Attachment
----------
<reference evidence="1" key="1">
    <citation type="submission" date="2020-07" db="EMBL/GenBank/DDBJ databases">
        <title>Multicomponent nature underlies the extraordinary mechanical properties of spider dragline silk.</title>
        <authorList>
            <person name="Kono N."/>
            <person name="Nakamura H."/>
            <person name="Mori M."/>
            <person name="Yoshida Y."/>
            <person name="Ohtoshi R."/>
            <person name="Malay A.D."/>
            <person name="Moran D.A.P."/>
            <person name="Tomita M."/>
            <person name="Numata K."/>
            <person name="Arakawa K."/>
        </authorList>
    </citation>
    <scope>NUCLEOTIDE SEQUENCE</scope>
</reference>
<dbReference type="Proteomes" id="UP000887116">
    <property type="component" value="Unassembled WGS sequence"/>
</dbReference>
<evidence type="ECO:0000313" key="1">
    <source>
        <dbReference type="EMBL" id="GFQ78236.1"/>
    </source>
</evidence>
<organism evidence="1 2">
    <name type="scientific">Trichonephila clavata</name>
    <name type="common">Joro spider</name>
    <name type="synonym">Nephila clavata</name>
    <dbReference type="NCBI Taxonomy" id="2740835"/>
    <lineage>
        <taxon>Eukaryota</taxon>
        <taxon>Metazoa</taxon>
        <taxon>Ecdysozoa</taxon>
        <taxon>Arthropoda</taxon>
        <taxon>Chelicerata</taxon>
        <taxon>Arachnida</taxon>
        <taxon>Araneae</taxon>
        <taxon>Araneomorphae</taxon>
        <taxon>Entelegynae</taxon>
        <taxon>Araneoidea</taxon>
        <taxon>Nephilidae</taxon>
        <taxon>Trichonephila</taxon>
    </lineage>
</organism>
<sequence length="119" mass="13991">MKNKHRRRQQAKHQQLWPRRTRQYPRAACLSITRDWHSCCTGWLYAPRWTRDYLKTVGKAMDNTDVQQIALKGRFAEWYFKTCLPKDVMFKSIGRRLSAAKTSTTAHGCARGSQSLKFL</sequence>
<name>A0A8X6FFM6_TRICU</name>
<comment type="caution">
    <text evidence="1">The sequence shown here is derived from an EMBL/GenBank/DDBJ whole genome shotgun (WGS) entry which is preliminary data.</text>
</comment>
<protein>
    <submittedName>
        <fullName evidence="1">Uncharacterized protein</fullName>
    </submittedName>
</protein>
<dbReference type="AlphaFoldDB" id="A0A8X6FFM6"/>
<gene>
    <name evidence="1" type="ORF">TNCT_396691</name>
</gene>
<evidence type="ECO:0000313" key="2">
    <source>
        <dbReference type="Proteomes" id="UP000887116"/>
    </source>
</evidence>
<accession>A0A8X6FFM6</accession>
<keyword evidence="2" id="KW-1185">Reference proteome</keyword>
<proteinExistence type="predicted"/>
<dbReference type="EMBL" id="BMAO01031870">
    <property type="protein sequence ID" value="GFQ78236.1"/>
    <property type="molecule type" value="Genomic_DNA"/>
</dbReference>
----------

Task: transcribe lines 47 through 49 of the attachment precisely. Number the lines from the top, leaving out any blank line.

<sequence length="119" mass="13991">MKNKHRRRQQAKHQQLWPRRTRQYPRAACLSITRDWHSCCTGWLYAPRWTRDYLKTVGKAMDNTDVQQIALKGRFAEWYFKTCLPKDVMFKSIGRRLSAAKTSTTAHGCARGSQSLKFL</sequence>
<name>A0A8X6FFM6_TRICU</name>
<comment type="caution">